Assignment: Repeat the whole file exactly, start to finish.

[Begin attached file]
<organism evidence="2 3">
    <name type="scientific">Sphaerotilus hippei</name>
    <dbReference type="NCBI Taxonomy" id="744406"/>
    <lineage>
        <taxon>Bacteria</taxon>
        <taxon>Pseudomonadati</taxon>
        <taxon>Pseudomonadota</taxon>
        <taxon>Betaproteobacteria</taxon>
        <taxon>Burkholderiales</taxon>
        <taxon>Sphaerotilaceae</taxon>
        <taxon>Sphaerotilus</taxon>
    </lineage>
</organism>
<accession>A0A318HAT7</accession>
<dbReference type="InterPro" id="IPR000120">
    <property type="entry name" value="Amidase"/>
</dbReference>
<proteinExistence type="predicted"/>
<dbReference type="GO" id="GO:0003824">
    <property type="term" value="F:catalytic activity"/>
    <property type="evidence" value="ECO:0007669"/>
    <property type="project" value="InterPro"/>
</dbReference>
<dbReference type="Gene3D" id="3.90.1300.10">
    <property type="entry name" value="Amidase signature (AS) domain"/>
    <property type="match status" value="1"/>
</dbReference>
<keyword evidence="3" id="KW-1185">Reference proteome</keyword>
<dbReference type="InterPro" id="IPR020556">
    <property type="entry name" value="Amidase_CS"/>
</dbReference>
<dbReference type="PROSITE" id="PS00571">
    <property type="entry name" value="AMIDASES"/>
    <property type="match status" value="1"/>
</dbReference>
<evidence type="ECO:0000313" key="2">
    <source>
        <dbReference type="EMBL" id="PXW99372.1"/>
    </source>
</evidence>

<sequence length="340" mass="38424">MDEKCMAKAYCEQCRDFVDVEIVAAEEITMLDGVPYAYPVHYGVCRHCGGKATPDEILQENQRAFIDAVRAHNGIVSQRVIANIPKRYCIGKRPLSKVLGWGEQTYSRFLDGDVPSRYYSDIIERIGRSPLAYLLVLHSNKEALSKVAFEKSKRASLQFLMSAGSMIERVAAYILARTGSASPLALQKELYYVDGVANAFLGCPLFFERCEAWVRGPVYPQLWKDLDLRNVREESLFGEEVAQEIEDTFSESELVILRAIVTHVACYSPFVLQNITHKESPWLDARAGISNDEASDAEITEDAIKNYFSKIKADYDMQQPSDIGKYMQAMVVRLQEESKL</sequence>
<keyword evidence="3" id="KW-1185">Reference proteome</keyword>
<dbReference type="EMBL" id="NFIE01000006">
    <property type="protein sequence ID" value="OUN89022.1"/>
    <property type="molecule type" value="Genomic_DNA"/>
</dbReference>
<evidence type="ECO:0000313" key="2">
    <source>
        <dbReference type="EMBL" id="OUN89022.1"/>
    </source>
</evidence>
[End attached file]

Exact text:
<organism evidence="2 3">
    <name type="scientific">Sphaerotilus hippei</name>
    <dbReference type="NCBI Taxonomy" id="744406"/>
    <lineage>
        <taxon>Bacteria</taxon>
        <taxon>Pseudomonadati</taxon>
        <taxon>Pseudomonadota</taxon>
        <taxon>Betaproteobacteria</taxon>
        <taxon>Burkholderiales</taxon>
        <taxon>Sphaerotilaceae</taxon>
        <taxon>Sphaerotilus</taxon>
    </lineage>
</organism>
<accession>A0A318HAT7</accession>
<dbReference type="InterPro" id="IPR000120">
    <property type="entry name" value="Amidase"/>
</dbReference>
<proteinExistence type="predicted"/>
<dbReference type="GO" id="GO:0003824">
    <property type="term" value="F:catalytic activity"/>
    <property type="evidence" value="ECO:0007669"/>
    <property type="project" value="InterPro"/>
</dbReference>
<dbReference type="Gene3D" id="3.90.1300.10">
    <property type="entry name" value="Amidase signature (AS) domain"/>
    <property type="match status" value="1"/>
</dbReference>
<keyword evidence="3" id="KW-1185">Reference proteome</keyword>
<dbReference type="InterPro" id="IPR020556">
    <property type="entry name" value="Amidase_CS"/>
</dbReference>
<dbReference type="PROSITE" id="PS00571">
    <property type="entry name" value="AMIDASES"/>
    <property type="match status" value="1"/>
</dbReference>
<evidence type="ECO:0000313" key="2">
    <source>
        <dbReference type="EMBL" id="PXW99372.1"/>
    </source>
</evidence>

<sequence length="340" mass="38424">MDEKCMAKAYCEQCRDFVDVEIVAAEEITMLDGVPYAYPVHYGVCRHCGGKATPDEILQENQRAFIDAVRAHNGIVSQRVIANIPKRYCIGKRPLSKVLGWGEQTYSRFLDGDVPSRYYSDIIERIGRSPLAYLLVLHSNKEALSKVAFEKSKRASLQFLMSAGSMIERVAAYILARTGSASPLALQKELYYVDGVANAFLGCPLFFERCEAWVRGPVYPQLWKDLDLRNVREESLFGEEVAQEIEDTFSESELVILRAIVTHVACYSPFVLQNITHKESPWLDARAGISNDEASDAEITEDAIKNYFSKIKADYDMQQPSDIGKYMQAMVVRLQEESKL</sequence>
<keyword evidence="3" id="KW-1185">Reference proteome</keyword>
<dbReference type="EMBL" id="NFIE01000006">
    <property type="protein sequence ID" value="OUN89022.1"/>
    <property type="molecule type" value="Genomic_DNA"/>
</dbReference>
<evidence type="ECO:0000313" key="2">
    <source>
        <dbReference type="EMBL" id="OUN89022.1"/>
    </source>
</evidence>